Record prizemoney of €60.5 million for Irish racing in 2017

New €10,000 minimum race value will be a boost for the large majority of owners

The largest prizemoney pot in Irish racing history will be up for grabs in 2017 after confirmation that €60.5 million is in place for next year’s action.

Horse Racing Ireland has released its 2017 budget and next year's prizemoney will trump the fund that was in place at the height of the economic boom in 2008 by €100,000.

The new minimum value for any race run in Ireland will be €10,000, an increase of €1,000, and HRI has indicated new base value increases will be targeted at race types where the largest section of the horse population, and the majority of owners, compete.

That means likely boosts to lower grade handicaps and ‘point of entry’ races such as flat maidens, bumpers, maiden hurdles and Beginners Chases.


With widespread concerns about competition levels, especially over jumps, racing’s ruling body has guaranteed at least one race worth €15,000 will be programmed each race day, with at least 75 per cent of fixtures containing a race worth at least €20,000.

HRI believe this will help smaller racecourses in particular to promote race days and such values are also intended to give more opportunities to smaller owners and trainers.

The 0.5 per cent levy paid by bookmakers in the under-pressure on-course market will be halved and HRI has indicated bookmaker charges will be further reduced in future.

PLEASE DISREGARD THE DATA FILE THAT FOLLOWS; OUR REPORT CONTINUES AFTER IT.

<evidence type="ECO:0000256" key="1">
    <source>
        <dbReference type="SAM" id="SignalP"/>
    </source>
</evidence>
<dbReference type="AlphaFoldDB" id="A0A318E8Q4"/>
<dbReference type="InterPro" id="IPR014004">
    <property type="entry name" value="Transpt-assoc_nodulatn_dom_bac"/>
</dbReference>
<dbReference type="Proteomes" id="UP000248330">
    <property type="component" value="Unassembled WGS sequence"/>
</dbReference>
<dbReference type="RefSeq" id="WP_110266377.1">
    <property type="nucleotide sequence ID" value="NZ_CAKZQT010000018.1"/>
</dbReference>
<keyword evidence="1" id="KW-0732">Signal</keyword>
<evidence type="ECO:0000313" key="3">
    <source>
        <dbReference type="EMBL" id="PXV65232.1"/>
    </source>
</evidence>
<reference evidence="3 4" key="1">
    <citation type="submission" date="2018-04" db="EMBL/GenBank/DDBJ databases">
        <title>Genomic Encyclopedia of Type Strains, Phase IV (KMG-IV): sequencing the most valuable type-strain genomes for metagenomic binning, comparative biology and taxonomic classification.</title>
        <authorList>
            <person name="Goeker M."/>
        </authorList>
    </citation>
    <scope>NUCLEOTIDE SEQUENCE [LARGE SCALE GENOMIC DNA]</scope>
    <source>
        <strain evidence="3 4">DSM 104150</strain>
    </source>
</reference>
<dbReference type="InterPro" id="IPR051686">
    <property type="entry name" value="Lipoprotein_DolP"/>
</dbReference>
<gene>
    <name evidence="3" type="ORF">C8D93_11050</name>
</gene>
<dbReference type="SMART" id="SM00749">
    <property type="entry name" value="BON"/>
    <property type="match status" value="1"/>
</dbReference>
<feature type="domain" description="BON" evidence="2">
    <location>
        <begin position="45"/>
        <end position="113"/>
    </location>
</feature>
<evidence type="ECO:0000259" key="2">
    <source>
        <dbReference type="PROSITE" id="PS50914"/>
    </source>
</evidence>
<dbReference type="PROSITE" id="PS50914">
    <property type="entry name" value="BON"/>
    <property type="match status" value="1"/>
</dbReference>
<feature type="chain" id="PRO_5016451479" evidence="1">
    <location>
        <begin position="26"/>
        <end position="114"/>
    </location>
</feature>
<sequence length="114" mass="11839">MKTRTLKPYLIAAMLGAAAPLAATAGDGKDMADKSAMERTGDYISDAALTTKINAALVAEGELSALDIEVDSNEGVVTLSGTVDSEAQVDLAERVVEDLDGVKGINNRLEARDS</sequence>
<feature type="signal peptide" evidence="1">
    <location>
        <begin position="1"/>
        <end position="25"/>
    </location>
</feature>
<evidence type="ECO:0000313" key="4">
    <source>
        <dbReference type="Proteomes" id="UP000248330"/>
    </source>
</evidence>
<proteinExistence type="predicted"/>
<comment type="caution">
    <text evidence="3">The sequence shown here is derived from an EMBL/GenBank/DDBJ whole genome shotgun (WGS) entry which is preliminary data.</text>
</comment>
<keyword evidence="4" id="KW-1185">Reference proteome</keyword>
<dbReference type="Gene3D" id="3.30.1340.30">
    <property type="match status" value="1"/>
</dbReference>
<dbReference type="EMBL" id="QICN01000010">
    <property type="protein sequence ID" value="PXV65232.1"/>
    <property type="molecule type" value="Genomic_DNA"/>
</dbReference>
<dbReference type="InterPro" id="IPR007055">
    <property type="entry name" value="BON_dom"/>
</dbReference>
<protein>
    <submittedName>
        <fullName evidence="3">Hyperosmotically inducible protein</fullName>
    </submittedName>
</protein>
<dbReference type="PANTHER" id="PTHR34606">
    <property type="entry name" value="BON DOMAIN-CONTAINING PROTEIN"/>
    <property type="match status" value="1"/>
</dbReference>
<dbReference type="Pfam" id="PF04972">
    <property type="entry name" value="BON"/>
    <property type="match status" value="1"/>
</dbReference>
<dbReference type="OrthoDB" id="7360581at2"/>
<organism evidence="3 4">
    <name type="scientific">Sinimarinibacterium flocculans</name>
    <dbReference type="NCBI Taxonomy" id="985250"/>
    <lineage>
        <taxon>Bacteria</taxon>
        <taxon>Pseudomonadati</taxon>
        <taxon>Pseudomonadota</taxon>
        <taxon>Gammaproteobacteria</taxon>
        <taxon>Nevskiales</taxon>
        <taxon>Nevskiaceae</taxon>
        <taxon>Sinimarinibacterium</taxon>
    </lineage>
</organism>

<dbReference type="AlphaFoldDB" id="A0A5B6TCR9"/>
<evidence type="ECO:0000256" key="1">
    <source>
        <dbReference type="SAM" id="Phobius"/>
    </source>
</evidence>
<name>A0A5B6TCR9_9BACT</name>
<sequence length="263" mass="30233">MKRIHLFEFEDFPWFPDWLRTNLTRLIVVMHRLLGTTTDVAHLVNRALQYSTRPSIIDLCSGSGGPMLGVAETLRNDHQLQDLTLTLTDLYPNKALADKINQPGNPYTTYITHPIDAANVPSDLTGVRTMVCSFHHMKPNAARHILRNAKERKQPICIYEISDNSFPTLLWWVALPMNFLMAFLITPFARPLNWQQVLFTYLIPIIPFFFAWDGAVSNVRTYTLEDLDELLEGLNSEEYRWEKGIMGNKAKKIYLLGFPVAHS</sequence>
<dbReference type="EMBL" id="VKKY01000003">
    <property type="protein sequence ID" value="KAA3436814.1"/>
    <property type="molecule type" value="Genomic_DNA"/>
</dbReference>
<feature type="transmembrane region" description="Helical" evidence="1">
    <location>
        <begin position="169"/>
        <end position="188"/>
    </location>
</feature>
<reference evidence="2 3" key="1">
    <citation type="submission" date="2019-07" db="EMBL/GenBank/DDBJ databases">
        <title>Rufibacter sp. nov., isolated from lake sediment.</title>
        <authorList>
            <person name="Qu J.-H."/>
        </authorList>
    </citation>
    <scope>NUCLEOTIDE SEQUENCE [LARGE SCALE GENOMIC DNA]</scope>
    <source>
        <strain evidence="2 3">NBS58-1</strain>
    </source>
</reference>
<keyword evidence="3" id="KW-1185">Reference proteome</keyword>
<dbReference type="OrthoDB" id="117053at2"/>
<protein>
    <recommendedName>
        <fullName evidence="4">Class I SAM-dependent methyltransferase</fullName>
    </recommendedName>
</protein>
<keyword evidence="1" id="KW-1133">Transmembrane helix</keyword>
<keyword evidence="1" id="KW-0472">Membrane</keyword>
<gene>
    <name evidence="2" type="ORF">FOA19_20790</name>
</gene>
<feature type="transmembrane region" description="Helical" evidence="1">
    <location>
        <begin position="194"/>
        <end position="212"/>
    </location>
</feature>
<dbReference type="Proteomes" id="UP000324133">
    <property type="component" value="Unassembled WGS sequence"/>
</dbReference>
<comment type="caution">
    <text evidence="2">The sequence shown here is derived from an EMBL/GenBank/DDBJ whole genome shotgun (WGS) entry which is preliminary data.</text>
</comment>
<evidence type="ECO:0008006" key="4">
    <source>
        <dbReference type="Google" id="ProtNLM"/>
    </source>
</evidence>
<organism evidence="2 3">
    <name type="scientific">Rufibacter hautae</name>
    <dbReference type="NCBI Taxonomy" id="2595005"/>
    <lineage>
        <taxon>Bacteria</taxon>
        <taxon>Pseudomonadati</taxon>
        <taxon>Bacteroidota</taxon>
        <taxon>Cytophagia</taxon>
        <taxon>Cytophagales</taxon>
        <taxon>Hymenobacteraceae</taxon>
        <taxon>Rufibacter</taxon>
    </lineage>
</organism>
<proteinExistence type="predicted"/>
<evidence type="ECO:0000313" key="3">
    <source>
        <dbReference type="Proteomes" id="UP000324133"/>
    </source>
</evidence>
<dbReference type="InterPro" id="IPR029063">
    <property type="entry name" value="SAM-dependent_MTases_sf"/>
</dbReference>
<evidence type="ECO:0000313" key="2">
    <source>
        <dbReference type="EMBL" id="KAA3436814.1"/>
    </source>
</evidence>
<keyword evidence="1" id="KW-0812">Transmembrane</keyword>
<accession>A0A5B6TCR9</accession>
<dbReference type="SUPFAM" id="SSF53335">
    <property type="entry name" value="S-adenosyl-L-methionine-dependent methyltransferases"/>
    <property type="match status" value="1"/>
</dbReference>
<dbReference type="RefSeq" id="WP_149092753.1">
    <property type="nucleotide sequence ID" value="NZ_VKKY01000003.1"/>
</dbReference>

A €9.6 million integrity service budget for 2017 includes €1.9 million of capital expenditure, which includes previously announced laboratory equipment for racing’s forensic unit, while point to points will see increased grants of €6,500 per meeting and a 55 per cent increase in prize money.

Grants of €1.35 million for the Irish Equine Centre and almost €1.1 million for Irish Thoroughbred Marketing have also been approved.

"The budget has an emphasis on improving the situation for many participants in the industry who have been struggling in recent years and is designed to deliver a positive impact throughout the country," said HRI's chief executive, Brian Kavanagh.

Brian O'Connor

Brian O'Connor

Brian O'Connor is the racing correspondent of The Irish Times. He also writes the Tipping Point column